Busy beach at Makaha has no restroom
By Will Hoover
Advertiser Staff Writer
By Will Hoover
MAKAHA — One of O'ahu's busiest and most popular surfing spots no longer has restroom facilities located on the beach, forcing park users to scurry across Farrington Highway — one of the most dangerous roadways in the state — to use a comfort station on the mountain side of the thoroughfare.
Since city workers removed the beach restroom and shower facilities on Makaha Beach Park several weeks ago, residents have become increasingly worried about public safety along the stretch of beach highway and call the situation an accident waiting to happen.
The world-famous wave destination, considered by many as the birthplace of big-wave surfing, hosts several surf meets annually that are attended by hundreds and even thousands.
"I'd rather cry wolf now than find out later that one of our kids has died trying to cross the highway," said Jimmy Keaulana, son of the legendary Richard "Buffalo" Keaulana, for whom one well-known surf meet is named.
Keaulana worries that the community faces further risk by requiring kids to "cross a busy highway just to rinse off after paddling practice."
Farrington Highway has one of the state's worst fatality records, with more than 90 people killed on the roadway since 1990.
The issue will be the topic of the next Parks and Recreation Committee meeting of the Wai'anae Neighborhood Board on April 12. Several residents have begun a petition drive to secure enough signatures to force official attention on the subject and its potential hazards.
And state Rep. Maile Shimabukuro, D-45th (Wai'anae, Makaha, Makua) yesterday called on the city to "provide adequate comfort and shower facilities to the vast amount of people who patronize Makaha surfing beach."
"The beach is the crown jewel of our community and very much a community center where people come together, whether for paddling, surfing, fishing or recreation," Shimabukuro said.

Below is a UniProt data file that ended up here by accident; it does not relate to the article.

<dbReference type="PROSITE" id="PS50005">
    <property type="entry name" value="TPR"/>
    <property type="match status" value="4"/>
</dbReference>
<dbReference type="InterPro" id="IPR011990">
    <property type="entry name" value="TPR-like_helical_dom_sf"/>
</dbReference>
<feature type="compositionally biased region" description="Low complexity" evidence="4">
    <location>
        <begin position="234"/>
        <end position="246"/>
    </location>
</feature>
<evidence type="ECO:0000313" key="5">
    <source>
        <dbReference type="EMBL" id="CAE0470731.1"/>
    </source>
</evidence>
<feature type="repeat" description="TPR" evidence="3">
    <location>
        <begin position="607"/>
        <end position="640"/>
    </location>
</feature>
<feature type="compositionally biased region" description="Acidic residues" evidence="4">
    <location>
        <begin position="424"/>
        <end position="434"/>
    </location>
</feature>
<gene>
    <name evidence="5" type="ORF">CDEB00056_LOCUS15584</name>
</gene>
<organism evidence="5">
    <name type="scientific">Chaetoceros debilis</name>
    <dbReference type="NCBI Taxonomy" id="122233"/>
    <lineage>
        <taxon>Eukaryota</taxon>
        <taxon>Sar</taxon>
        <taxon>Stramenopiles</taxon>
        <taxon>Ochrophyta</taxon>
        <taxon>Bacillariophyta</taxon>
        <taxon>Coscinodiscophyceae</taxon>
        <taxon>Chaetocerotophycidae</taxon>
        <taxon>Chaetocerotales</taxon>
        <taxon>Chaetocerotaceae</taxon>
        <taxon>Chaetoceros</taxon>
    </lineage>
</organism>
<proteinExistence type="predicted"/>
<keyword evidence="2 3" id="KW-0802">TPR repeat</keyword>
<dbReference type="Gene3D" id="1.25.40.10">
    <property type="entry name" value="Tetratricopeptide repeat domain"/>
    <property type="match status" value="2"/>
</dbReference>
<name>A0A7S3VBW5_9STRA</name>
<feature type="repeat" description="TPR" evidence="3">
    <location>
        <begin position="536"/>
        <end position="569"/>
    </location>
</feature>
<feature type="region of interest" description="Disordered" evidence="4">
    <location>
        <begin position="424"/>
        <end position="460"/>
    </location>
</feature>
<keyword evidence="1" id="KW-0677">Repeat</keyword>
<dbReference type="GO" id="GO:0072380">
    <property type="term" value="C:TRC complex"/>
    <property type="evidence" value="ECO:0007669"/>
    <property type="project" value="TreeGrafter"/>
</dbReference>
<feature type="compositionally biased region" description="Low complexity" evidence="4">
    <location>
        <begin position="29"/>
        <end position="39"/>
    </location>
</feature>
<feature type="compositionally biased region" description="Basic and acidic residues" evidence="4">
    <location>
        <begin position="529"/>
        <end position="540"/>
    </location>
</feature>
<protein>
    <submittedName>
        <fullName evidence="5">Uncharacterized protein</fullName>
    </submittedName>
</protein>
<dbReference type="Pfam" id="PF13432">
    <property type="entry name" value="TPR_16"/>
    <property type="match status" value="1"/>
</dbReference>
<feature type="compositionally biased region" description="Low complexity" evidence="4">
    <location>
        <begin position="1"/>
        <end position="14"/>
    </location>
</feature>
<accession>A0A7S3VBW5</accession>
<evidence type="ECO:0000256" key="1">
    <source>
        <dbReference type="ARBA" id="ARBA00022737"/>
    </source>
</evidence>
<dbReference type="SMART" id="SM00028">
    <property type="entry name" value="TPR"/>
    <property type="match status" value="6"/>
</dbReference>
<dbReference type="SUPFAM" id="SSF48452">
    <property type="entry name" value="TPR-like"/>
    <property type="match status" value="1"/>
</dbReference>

Lester Chang, city Parks and Recreation Department director, said crews removed the ocean-side comfort station about two months ago because it was a substandard, temporary facility that had been put in after Hurricane Iniki blew down the pervious bathhouse in 1992.
Later, the city built a modern comfort station across Farrington Highway with the understanding that the state eventually would realign the road around the backside of the new restroom facility. However, after the comfort station was built, the realignment plan never materialized, Chang said.
Meanwhile, the makeshift station on the beach had fallen into serious disrepair and would have cost more than $100,000 to fix, he said.
"When we have a big tournament, we will ask the promoter to provide extra portable toilets," Chang said. "We have that all over the place. We can't build comfort stations to handle the largest crowds.
"If there's still a concern for safety, then I think the community should be petitioning the state for a crosswalk light."
Chang said he did exactly that — asking the state to install a crosswalk light on Farrington next to Makaha Beach Park for pedestrian use. "And they came back and said it was not necessary."
Reach Will Hoover at email@example.com.